The UN's latest climate treaty, the Paris Agreement, took effect Friday. It includes ambitious promises by the EU countries to slash greenhouse gas emissions in a bid to slow global warming.
On Monday Finland's centre-right government is sitting down to decide how the country will reach its emissions quotas in the coming decades. On Friday, Yle learned that it plans to do so by accelerating the use of renewable energy, especially for transportation. Transport Minister Anne Berner confirmed that the cabinet intends to halve the amount of fossil fuel used in transport by 2030.
That would mean dramatically boosting domestic production of biofuels, with massive investments in bio-refineries. This would have the added benefits of creating new rural jobs, more tax revenues and energy independence.
On the other hand, environmentalists warn that forest-based biofuels don't necessarily cut emissions, and would mean heavier logging and less biodiversity.
The government's preliminary list also includes extended subsidies for wind power and the gradual shutdown of coal plants.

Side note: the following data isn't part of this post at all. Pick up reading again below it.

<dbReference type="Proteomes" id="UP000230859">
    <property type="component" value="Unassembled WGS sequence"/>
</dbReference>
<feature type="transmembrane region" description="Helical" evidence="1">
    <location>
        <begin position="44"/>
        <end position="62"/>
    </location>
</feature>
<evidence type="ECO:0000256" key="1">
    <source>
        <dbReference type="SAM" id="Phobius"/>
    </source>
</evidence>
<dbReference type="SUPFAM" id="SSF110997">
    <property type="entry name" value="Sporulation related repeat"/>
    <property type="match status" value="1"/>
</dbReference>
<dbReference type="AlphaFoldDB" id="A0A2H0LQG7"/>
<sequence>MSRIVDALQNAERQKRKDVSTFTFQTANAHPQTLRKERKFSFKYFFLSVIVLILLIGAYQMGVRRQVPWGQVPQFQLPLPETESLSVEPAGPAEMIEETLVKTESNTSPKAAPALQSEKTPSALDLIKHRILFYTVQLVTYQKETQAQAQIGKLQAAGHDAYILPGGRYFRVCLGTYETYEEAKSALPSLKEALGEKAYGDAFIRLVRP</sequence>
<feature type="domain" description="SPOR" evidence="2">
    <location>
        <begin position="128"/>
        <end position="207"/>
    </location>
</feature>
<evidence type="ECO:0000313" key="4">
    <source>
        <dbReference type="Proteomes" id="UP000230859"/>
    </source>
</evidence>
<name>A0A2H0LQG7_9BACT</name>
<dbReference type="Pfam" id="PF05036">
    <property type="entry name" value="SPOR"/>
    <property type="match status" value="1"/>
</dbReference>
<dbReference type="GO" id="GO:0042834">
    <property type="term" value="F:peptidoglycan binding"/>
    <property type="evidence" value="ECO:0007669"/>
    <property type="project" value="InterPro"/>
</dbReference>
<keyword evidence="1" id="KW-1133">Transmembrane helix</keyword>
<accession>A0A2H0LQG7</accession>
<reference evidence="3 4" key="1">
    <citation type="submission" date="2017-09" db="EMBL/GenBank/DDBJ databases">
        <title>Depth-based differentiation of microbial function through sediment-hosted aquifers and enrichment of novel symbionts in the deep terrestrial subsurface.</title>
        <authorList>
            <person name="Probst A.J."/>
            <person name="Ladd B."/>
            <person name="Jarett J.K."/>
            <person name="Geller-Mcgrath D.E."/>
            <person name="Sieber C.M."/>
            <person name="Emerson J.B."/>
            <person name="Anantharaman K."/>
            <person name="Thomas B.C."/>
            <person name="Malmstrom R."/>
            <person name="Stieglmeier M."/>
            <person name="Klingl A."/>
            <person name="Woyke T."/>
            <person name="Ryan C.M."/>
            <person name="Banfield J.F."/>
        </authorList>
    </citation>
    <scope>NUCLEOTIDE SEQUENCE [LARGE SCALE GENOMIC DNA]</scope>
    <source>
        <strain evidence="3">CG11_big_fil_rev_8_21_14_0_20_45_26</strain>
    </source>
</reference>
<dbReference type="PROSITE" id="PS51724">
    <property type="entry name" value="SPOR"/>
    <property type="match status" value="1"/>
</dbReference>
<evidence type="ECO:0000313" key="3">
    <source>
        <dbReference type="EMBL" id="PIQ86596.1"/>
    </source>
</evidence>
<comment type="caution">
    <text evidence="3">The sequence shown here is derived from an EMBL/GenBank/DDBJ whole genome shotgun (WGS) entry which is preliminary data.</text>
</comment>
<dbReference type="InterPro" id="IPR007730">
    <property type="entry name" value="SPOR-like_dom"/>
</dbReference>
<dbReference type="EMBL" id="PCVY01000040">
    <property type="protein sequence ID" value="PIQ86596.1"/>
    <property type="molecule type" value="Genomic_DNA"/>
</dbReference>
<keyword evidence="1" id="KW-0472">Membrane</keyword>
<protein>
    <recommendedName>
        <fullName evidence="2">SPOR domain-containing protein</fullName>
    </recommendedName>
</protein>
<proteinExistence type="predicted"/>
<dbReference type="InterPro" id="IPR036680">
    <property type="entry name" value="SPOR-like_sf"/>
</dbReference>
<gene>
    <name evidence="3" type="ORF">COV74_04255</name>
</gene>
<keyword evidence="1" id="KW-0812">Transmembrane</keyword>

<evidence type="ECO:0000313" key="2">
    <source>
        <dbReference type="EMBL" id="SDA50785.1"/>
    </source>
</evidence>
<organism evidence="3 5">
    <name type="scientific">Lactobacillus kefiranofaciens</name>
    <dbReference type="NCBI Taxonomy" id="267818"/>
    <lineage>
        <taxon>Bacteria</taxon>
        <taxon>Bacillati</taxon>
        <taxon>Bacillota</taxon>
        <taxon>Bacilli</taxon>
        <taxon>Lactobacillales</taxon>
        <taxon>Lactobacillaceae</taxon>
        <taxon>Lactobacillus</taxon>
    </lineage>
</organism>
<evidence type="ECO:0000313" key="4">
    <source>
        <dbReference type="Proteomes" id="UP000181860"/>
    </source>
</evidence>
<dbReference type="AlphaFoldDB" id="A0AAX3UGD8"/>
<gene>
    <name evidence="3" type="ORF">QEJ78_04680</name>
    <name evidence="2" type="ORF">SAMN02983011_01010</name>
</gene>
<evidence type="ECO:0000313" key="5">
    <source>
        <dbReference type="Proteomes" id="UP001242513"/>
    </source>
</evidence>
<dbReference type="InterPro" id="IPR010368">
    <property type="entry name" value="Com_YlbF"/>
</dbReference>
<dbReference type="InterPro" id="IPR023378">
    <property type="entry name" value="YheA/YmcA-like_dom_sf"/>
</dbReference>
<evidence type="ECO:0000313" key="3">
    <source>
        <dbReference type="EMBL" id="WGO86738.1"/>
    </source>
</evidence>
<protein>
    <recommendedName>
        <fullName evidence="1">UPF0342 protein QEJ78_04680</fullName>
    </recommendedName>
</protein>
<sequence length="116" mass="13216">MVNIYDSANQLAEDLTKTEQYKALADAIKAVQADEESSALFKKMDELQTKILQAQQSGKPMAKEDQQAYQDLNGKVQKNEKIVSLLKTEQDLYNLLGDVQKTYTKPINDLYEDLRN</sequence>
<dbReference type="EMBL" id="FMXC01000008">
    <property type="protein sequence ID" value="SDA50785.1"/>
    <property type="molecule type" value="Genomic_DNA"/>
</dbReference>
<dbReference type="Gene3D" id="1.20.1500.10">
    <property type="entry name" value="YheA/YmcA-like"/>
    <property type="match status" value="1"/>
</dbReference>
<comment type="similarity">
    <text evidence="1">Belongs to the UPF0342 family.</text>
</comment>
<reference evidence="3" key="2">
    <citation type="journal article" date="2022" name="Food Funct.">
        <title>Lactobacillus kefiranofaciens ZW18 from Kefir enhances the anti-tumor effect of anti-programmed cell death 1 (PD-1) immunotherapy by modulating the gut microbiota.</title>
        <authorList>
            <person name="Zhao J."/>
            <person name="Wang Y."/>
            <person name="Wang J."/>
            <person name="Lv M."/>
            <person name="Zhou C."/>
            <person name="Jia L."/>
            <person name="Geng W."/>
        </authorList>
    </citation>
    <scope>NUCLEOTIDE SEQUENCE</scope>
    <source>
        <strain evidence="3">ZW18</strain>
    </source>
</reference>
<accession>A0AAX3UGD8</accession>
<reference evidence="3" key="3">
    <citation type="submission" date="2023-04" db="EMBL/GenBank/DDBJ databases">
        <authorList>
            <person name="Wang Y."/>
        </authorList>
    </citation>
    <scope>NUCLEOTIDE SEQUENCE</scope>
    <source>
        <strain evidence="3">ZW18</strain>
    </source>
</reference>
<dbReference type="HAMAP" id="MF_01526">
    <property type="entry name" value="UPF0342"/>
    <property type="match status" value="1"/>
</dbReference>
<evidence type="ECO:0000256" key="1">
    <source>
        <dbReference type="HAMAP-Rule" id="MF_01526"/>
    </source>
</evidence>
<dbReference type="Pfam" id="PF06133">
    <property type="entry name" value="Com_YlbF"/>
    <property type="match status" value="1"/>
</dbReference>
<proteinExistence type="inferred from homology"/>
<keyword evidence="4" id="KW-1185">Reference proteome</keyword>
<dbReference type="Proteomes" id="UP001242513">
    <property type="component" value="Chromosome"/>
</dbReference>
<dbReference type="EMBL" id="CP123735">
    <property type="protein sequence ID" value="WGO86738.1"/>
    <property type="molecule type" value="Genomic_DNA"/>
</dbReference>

One step forward, two steps back?
But the leader of the opposition Greens party, Ville Niinistö, who was environment minister in the last government, took to Twitter on Monday to argue that the latest plans actually seem to be a step back from the previous blueprint, laid out in 2013.
Niinistö says that the previous plan called for a faster rollback of both coal and peat – another controversial domestic fuel source with dubious environmental impact.
"The Katainen government called for coal use to be mostly phased out by 2025 and use of peat cut by one third. Now the government is slowing this down," he wrote.
The government says it will finalise its plan by November 24 and present it to Parliament on the 29th.
The UN's latest climate conference, dubbed COP22, begins on Monday in Marrakech. Finnish Minister of Agriculture and the Environment Kimmo Tiilikainen will join the meeting for its final days, November 15-18.